When rewards are high and risk is low, any opaque system is open to gaming and abuse.  Usage Factor will be no different.

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Phil Davis

Phil Davis

Phil Davis is a publishing consultant specializing in the statistical analysis of citation, readership, publication and survey data. He has a Ph.D. in science communication from Cornell University (2010), extensive experience as a science librarian (1995-2006) and was trained as a life scientist.


10 Thoughts on "The Article Download Game"

‘Citations are public, transparent, and can be validated.’

Not to mention that citations have context. I could download a paper that seems interesting (based on the abstract) but may turn out to be not very interesting after all. In that case, I can’t “take back the download count” to show that I didn’t have much use for it anyway.

Excellent point. One could say that the act of citation provides public acknowledgment of the contribution of another author. Downloading, however, is strictly a private process.

Well, to be very nitpicky, I’m not entirely correct. Citations actually lack context as well. For instance, certain fraudulent papers can be cited often in a “this paper is wrong and misled many scholars” kind of way. But in comparison to the citations that are meant to acknowledge the positive contribution of another author’s work, they are very rare.

Also, for citations of papers that have turned out to be wrong, the respective publishers/journals can (and usually do I think) have that “fixed” for their journal impact factors.

Downloads are, as you have said in this post, easy to abuse, unaccountable and lack any kind of context. What’s more, if these downloads become publicly available like in download rankings or whatever, they will cause a snowball effect of drawing more eyes to a specific paper/journal and contribute to its download count. And considering all its shortcomings to accurately represent the quality of a paper/journal (i.e. it doesn’t), using download counts is definitely not being remotely close to desirable, in my opinion.

Since we are weeks away from a national election in the United States, it is not difficult to think of counting article downloads like counting votes. One is looking to rank candidates based on popularity. Now imagine a system for counting article downloads where:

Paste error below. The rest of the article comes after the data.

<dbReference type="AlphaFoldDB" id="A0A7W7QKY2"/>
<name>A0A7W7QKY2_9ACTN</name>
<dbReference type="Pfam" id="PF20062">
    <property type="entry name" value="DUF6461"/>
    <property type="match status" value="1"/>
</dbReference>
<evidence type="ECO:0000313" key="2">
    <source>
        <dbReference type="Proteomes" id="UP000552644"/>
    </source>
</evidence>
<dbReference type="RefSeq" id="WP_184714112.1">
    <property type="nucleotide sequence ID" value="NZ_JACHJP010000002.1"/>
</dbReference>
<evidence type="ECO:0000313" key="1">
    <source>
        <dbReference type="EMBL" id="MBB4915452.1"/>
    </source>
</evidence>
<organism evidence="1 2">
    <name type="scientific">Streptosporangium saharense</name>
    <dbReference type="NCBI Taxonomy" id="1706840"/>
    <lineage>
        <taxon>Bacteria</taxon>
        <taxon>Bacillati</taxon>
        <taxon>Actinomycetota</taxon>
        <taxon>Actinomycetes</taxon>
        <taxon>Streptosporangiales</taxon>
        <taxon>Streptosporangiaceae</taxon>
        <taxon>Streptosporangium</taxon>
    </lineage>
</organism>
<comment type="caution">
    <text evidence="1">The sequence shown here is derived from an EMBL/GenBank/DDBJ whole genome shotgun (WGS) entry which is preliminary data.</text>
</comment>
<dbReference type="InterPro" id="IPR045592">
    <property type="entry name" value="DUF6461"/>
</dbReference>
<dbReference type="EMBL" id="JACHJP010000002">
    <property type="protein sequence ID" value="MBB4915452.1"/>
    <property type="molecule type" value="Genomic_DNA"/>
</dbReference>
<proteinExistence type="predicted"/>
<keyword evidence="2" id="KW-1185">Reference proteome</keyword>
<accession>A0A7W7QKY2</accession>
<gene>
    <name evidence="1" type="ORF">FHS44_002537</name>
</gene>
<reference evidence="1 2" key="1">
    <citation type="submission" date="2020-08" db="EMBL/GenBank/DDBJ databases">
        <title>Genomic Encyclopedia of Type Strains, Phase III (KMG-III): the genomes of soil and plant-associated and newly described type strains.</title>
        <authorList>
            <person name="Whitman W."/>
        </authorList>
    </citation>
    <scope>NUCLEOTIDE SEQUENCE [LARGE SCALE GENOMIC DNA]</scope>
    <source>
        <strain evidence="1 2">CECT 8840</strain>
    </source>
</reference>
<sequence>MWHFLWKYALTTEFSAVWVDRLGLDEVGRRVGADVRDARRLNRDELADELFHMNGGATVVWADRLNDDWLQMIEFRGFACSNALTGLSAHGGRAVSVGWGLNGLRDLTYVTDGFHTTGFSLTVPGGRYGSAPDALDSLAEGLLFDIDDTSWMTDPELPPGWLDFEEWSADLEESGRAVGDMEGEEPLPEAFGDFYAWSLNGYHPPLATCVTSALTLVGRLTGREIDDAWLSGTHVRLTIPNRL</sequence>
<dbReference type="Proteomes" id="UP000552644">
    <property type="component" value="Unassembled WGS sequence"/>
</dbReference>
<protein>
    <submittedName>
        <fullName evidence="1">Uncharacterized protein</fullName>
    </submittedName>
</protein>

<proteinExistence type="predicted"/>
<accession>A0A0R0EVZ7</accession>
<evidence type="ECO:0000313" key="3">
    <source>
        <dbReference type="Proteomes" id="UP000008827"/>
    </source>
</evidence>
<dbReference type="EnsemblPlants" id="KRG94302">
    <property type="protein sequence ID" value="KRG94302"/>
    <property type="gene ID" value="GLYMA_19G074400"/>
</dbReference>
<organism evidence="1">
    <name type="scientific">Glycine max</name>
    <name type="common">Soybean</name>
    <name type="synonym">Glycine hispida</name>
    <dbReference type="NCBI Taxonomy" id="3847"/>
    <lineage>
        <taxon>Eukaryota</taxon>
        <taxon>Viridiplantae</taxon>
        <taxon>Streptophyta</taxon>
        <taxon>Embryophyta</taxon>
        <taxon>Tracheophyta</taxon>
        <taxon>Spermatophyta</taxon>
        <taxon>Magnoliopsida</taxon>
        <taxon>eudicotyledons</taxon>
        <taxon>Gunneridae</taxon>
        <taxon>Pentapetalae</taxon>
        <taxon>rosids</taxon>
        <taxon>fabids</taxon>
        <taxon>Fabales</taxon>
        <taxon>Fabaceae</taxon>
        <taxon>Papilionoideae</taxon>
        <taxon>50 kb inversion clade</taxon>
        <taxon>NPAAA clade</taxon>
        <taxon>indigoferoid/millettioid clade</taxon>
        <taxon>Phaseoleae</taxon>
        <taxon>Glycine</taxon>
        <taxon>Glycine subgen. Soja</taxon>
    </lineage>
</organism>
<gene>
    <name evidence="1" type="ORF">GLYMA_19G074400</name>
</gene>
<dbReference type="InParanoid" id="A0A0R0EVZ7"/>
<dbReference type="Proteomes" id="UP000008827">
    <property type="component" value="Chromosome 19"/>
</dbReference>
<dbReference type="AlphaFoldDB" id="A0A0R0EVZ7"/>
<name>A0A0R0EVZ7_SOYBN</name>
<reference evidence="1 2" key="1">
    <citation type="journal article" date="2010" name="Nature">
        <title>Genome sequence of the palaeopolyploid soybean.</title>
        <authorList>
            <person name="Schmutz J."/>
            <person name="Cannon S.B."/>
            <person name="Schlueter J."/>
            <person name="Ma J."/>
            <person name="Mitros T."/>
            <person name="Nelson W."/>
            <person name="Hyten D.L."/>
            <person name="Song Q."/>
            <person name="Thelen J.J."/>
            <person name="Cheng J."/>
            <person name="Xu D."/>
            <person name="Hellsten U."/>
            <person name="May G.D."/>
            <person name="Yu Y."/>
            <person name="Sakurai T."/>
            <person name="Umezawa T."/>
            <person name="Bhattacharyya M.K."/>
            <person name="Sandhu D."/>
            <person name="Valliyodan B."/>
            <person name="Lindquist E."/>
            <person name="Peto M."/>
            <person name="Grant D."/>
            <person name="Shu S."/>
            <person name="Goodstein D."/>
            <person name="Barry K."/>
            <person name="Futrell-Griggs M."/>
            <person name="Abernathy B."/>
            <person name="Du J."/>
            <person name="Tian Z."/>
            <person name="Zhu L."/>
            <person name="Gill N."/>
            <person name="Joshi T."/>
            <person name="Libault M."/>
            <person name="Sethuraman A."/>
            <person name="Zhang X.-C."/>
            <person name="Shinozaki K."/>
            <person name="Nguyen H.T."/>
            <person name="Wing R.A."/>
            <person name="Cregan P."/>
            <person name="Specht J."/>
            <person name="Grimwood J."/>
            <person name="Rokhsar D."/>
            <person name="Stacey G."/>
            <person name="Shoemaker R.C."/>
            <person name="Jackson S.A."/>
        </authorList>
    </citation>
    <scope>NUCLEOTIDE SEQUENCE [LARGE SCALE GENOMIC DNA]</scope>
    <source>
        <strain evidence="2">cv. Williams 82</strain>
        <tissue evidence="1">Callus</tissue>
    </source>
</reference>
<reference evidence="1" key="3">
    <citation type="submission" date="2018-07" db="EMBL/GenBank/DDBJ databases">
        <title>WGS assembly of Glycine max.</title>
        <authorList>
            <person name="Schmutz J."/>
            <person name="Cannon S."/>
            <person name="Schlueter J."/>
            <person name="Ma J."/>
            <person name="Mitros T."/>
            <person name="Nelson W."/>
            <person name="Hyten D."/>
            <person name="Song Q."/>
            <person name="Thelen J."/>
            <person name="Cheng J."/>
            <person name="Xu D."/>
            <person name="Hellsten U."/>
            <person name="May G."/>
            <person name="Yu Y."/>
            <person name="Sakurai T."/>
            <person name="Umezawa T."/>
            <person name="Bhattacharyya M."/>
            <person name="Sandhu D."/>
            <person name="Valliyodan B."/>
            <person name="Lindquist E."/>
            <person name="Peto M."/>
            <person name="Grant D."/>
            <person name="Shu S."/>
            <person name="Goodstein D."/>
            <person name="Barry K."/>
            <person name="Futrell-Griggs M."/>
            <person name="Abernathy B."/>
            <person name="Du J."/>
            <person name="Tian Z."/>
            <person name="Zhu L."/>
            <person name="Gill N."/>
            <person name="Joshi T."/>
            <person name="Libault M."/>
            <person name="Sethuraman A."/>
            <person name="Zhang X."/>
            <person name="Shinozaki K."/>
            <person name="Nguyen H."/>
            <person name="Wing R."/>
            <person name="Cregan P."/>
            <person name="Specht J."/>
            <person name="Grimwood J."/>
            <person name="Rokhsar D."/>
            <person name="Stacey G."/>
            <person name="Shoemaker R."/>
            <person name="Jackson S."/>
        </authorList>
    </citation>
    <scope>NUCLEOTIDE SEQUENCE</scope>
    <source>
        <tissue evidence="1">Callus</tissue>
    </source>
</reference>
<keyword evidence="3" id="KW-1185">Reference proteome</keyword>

1) The machines are designed by a small group of powerful individuals with strong ties to industry and have stakes in their own outcome
2) Voters are allowed (even encouraged) to vote as many times as they like
3) The machines count slightly differently depending on the state they are in. Some will just count PDF, others HTML plus PDF, and others will consider a Reference view a vote as well.
4) There is no requirement to produce paper receipts, nor any form of validation at the time of enumeration (i.e. no transparency to the voting process)
5) There is no responsibility or accountability to the board governing the voting process

Would anyone rational person accept this as a valid voting procedure?

A side effect of this phenomenon is the emergence of new business models highly based on usage statistics : the more we use the resource, the more we pay.

When I worked at the charity INASP ( part of what we did was facilitate access to electronic content from both the North and South to users in developing countries. Since this work was government funded, there was considerable emphasis on measuring impact and effectiveness. In an imperfect world, the best measure we had of the true impact of electronic resources was the increase in citations in articles produced in developing countries, not numbers of downloads. In the developing country context, counting numbers of downloads was certainly useful but more as an indicator of infrastructure capacity (e.g. connectivity and bandwidth); citation was the quality metric as it gives some indication of utility not just availability.

I raised this issue at the recent ALPSP meeting, with Richard Gedeye who was speaking on behalf of COUNTER: that whilst having commonly derived and presented quantitative metrics is useful, an industry this sophisticated should be able to establish common qualitative usage metrics as well. He agreed.